Super Hero Squad: Infinity Sword Quest

Super Hero SquadSuper Hero Squad: Infinity Sword Quest
Marvel Comics
(w) Various
(a) Various
FC, 176 pgs, $16.99 USD

I believe many of the superhero comics published by Marvel and DC are inappropriate for young children. Violence, mature storylines, complex plots, and the occasional sexually suggestive moment make mainstream superhero comics more suitable for teens and adults. Marketing to those demographics is certainly important, but a lot of publishers have also turned their attention to a younger generation in an effort to attract new readers and develop them into long-term readers of comics. One of the ways to do this is to make available quality, age appropriate comics to the younger readers and- equally important- to their parents. While there are many excellent, highly recommended comics and graphic novels for this young demographic, very few of these are within the superhero genre.

One of the rare series that fits the bill is Marvel’s Super Hero Squad. My 5 year-old son and I were first introduced to the comic via a 50 cent promotional issue on display at our local comic shop. (ComicReaders stocks many of the quality comics for young readers- both locations have sections dedicated to this demographic- but not all comic shops do so and it is a shame.) The comic had two self-contained stories. In the first, the Super Hero Squad (comprised of many familiar Marvel superheroes) fought robot clones of themselves. In the second, the squad tried to cure Fin Fang Foom of hiccups.

Yes, Fin Fang Foom had hiccups and every time he hiccupped he spit fire. He accidentally lit a Skrull warship, which upset the Skrulls so much they threatened to cover the Earth in cottage cheese.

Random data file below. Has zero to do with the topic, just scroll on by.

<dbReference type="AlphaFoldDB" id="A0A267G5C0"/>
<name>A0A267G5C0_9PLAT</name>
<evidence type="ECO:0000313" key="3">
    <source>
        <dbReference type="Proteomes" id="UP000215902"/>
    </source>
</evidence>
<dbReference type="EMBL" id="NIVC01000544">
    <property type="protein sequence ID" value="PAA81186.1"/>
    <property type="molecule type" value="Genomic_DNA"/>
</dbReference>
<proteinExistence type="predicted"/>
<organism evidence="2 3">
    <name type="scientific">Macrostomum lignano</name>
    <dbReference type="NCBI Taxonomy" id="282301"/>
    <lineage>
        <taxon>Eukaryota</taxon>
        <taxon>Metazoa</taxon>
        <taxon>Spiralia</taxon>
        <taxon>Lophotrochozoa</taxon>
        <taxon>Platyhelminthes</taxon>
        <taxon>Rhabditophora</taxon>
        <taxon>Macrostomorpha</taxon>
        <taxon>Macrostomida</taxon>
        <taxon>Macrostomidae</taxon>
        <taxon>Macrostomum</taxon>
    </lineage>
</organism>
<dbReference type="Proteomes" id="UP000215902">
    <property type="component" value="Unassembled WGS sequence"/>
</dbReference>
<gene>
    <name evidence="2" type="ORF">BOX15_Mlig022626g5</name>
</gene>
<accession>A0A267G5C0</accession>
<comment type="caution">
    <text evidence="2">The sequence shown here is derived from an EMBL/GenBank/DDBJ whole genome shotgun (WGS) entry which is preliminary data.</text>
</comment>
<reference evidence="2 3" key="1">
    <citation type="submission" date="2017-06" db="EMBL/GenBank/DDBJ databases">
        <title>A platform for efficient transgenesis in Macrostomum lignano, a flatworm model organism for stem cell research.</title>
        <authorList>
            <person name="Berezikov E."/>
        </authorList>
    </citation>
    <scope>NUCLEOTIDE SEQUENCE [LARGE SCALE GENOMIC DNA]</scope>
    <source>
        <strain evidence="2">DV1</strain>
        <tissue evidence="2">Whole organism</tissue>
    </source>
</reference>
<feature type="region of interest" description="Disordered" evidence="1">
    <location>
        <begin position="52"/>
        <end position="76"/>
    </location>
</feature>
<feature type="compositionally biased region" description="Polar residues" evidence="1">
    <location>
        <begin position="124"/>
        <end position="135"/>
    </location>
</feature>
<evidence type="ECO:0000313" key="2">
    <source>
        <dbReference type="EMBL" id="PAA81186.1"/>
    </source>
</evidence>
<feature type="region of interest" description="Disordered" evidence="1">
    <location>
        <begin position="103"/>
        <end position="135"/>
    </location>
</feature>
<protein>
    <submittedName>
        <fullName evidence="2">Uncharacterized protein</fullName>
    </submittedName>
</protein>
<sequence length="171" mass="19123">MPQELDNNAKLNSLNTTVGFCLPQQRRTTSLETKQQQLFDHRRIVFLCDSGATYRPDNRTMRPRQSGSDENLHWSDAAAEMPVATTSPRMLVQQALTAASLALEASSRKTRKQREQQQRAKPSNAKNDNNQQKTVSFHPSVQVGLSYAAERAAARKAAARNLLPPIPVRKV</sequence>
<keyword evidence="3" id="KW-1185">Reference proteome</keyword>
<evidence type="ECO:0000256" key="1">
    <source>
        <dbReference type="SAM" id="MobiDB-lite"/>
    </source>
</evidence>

If you are thinking Super Hero Squad is silly stuff, you are correct.

The silliness we found and enjoyed in the promotional comic is also present in Super Hero Squad: Infinity Sword Quest, a 176-page collection containing nine loosely connected short comics. The foes (Dr. Doom, Magneto, M.O.D.O.K and many others) are bumbling oafs. Dr. Doom, for example, has the habit of labeling all his nefarious devices with his own name and picture, which means the heroes are always quick to determine he is behind the schemes. The situations created by evil these fools and the manner in which the Super Hero Squad resolves the issues and saves the day are equally silly and fun to watch unfold.

The humour is intended for a younger audience, but the humour works for me, too. As a fan of comics I know how these heroes and villains are supposed to act, which makes the characters’ personality quirks and general silliness of the book that much more enjoyable for me.

Super Hero Squad is not something I would read on my own, but I really enjoy reading it with my son, laughing together, talking about the funny artwork- the artists have excellent comedic timing and the stubby character designs are delightful and whimsical. The best part though is watching my son learn about superheroes in a fictional environment that is appropriate for his age and meets my parental requirements.

A book like Super Hero Squad can lay the foundation for an interest in comics that will develop over time. It is the kind of book that could- with support and guidance from his comic fan parents- make my son a life-long comic reader, and new, long-term comic readers are something the comic industry really needs. (Chad Boudreau)

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About caperaway

I’m a publisher writer of graphic novels and short fiction. Published works include Acts of Violence: An Anthology of Crime Comics, The Grim Collection, Black Salt, and Psychosis.

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